Fluids - Fluid and Glucose requirements
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Recommended Volumes (ml/kg/day)
|Day 0-1||Day 2||Day 3||Day 4||Day 5||Day 6||Day 7+|
- Fluid volumes administered in NICU after the first week are high to ensure good caloric intake and growth in preterm infants. Term infants have a lower requirement for fluids and calories.
- Infants admitted to Starship Hospital (surgical or medical services) should have fluids prescribed according to Starship Hospital guidelines (available via the intranet).
- The volume administered will depend on the clinical condition of the infant, with fluid restriction indicated with asphyxia, renal impairment or PDA.
- Infants receiving phototherapy, or with high insensible losses, may require higher fluid intakes.
- In general, fluid management in the first few days is adjusted primarily on serum sodium values and changes in weight.
- There is evidence that restricting fluid volumes in preterm infants in the first few days of life reduces the incidence of patent ductus arteriosus and necrotising enterocolitis, and may decrease mortality rates.1
- Restricting sodium intake in preterm infants in the first few days may also reduce the incidence of chronic lung disease.2,3,4,5
The neonatal liver normally produces 6-8 mg/kg/min of glucose. This is approximately the basal requirement of a newborn infant.
Glucose intake (mg/kg/min) = % Glucose x Volume
Glucose intake (mg/kg/min) = % Glucose x Hourly Rate
Weight (Kg) x 6
|Intake (ml/kg/day)||5% Glucose||10% Glucose||12.5% Glucose|
|mg/kg/min of Glucose|
To get concentrated glucose solutions: See also the Fluid and Electrolytes calculator
|Solution||10% Glucose||50% Glucose|
|12.5%||450 ml||30 ml|
|15%||420 ml||60 ml|
|20%||400 ml||135 ml|
|Solution||5% Glucose||50% Glucose|
|7.5%||450 ml||30 ml|
Glucose solutions of >10% are best administered through central venous lines. Peripheral IVs do not last long, and extravasation can result in tissue damage.
Insensible Water Loss
This varies greatly with gestation and depends on the thermal environment. It decreases markedly over the first few days. Very preterm infants should be placed in humidified incubators in a neutral thermal environment as soon as practical after birth.
If there are significant gastric aspirates, replace these ml for ml with 0.9% NaCl plus 10mmolKCl per 500ml.
Chest and/or Peritoneal Drains
- If there are significant fluid losses from these, measure the volume and replace with 4% albumin as indicated.
- Monitor serum albumin concentrations.
- Monitor the composition of the fluid being lost as this may assist with calculating requirements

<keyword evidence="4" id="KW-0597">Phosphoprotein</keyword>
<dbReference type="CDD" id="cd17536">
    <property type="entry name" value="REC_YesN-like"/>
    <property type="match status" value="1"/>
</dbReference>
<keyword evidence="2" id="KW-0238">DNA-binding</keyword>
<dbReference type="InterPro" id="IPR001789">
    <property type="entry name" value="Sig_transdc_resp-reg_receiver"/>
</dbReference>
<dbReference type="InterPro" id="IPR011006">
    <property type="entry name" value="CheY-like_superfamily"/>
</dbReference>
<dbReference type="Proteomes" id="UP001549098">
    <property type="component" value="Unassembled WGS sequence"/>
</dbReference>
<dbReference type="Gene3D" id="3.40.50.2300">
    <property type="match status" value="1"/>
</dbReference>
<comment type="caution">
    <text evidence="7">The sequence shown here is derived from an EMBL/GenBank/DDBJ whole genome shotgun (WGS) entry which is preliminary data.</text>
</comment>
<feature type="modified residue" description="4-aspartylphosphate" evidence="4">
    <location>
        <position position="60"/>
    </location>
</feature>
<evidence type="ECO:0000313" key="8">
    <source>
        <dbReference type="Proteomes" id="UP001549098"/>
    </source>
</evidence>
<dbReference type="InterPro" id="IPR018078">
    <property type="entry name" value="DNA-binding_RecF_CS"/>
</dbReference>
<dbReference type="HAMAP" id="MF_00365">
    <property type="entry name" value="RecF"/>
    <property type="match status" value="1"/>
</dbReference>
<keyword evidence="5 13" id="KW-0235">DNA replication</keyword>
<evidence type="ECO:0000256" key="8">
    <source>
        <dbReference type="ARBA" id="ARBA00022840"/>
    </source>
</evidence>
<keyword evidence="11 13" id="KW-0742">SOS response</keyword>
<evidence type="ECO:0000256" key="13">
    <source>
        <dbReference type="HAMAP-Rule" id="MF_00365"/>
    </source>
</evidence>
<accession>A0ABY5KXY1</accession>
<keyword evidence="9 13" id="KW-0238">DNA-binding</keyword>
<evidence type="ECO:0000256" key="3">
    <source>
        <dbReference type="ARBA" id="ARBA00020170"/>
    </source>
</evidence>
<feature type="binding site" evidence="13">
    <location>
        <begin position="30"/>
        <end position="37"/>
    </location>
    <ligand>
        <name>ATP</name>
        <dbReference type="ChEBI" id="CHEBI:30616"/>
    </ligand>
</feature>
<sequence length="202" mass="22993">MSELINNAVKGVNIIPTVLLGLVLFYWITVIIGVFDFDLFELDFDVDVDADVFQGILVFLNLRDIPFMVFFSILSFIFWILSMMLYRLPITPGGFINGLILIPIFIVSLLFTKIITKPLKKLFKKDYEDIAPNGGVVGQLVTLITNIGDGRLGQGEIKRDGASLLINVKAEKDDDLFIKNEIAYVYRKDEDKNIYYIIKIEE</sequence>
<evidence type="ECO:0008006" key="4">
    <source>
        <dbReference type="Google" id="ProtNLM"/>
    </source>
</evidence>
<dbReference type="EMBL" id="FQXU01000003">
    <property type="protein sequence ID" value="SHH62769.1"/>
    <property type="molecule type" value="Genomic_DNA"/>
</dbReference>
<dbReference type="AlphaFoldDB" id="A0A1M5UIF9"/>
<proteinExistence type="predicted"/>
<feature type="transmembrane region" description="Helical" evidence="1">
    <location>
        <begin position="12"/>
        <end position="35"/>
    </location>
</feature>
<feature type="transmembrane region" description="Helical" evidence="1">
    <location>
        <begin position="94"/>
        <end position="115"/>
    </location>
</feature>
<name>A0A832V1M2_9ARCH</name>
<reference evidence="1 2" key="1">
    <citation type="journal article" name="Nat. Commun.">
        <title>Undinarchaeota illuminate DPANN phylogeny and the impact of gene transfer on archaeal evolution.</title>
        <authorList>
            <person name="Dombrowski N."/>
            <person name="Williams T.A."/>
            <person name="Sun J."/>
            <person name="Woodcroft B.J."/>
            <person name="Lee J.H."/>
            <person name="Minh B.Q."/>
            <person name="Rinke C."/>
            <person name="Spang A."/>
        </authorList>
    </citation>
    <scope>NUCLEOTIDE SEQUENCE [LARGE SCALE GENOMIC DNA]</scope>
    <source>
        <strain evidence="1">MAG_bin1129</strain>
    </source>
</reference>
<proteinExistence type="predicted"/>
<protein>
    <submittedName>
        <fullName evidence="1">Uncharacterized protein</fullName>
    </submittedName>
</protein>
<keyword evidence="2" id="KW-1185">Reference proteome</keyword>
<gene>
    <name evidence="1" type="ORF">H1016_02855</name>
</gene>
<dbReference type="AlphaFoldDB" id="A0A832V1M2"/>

- Restrict intake to insensible water loss + urine output.
- Monitor fluid balance, serum electrolytes and weight carefully.
- In early Acute Tubular Necrosis, consider a pre-renal cause. Fractional excretion of sodium may help sort
FE Na+≥2.5% in term infants suggests renal failure.
FE Na+<2.5% in term infants suggests pre-renal failure.
FE Na+ is high in preterm infants because of tubular immaturity.
FE Na+ = Urine [Na] x Serum Creatinine
Serum [Na+] x Urine Creatinine x 100%
- Bell EF, Acarregui MJ. Restricted versus liberal water intake for preventing morbidity and mortality in preterm infants. Cochrane Database of Systematic Reviews 2001, Issue 3. Art. No.: CD000503. DOI: 10.1002/14651858.CD000503.
- Hartnoll G, Betremieux P, Modi N. Randomised controlled trial of postnatal sodium supplementation on oxygen dependency and body weight in 25-30 week gestational age infants. Arch Dis Child Fetal Neonatal Ed 2000;82(1):F19-23.
- Hartnoll G, Betremieux P, Modi N. Randomised controlled trial of postnatal sodium supplementation on body composition in 25 to 30 week gestational age infants. Arch Dis Child Fetal Neonatal Ed 2000;82(1):F24-8.
- Hartnoll G, Betremieux P, Modi N. Randomised controlled trial of postnatal sodium supplementation in infants of 25-30 weeks gestational age: effects on cardiopulmonary adaptation. Arch Dis Child Fetal Neonatal E. 2001;85(1):F29-32.
- Costarino AT Jr, Gruskay JA, Corcoran L, Polin RA, Baumgart S. Sodium restriction versus daily maintenance replacement in very low birth weight premature neonates: a randomized, blind therapeutic trial. J Pediatr 1992;120(1):99-106.
Did you find this information helpful?
- Date last published: 31 January 2007
- Document type: Clinical Guideline
- Services responsible: Neonatology
- Owner: Newborn Services Clinical Practice Committee
- Editor: Sarah Bellhouse
- Review frequency: 2 years
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